Networking with the broader community, Maisune dedicated many hours for volunteering at Access California Services (AccessCal). AccessCal serves many low-income families in southern California with health care access such as the Affordable Care Act. Most of the clients at AccessCal are refugees and immigrants of different origins who receive advocacy, education and acculturation on life in the United States. Maisune assisted with the annual Arab American Service Day projects, the UN World Refugee Day events, school supplies and toy drives. Maisune has pledged a lifetime involvement with AccessCal regardless of her busy schedule now and in the future.
Utilizing her public speaking and writing skills, Maisune has spoken publicly at various venues in California about issues faced by Arab Americans and Muslim Americans. Her main passion is advocating for humanity and unity rather than division. She intends to dedicate her life to activism for all. Maisune is currently working as a writer for Globalish Institute, an online media channel based in the Arts District of Los Angeles, that promotes the idea of global citizenship by being informed of all topics—arts, travel, politics, etc.—through the “globalish view.” Globalish has representatives from different ethnic and religious backgrounds, and Maisune serves as the California and Middle Eastern Representative.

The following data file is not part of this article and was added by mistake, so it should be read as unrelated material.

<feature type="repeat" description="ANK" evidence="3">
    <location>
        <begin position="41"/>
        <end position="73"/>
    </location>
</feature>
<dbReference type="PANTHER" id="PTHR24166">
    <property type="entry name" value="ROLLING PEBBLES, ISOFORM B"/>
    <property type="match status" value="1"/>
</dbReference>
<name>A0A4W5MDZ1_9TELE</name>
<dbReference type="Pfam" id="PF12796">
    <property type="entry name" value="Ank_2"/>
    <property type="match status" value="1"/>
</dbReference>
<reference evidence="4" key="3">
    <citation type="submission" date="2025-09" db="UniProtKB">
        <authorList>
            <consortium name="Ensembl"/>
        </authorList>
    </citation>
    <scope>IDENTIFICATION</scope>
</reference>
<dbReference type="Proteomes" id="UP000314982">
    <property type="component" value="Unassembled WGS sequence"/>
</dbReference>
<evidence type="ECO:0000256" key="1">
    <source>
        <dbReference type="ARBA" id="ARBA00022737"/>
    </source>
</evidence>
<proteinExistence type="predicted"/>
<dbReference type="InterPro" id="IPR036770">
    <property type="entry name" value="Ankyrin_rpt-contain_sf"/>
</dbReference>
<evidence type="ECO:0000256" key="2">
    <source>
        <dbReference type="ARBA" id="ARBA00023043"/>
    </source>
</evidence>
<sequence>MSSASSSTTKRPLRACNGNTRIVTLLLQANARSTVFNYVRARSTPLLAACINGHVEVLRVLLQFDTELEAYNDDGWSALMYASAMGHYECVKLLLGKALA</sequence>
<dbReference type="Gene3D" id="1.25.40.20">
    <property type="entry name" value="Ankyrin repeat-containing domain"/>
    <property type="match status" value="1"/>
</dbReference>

The Helen Abbott Community Service Award money will go towards Maisune’s university tuition upon transfer. In December, she will graduate from Norco College with multiple Associate Degrees in Communication Studies; Media and Languages; Social and Behavioral Studies; Humanities, Philosophy and Arts; and Math and Science. This summer, Maisune will continue taking college courses in Norco, mentor the youth who will continue the projects she founded, and spread awareness about pressing civil and human rights issues locally and internationally.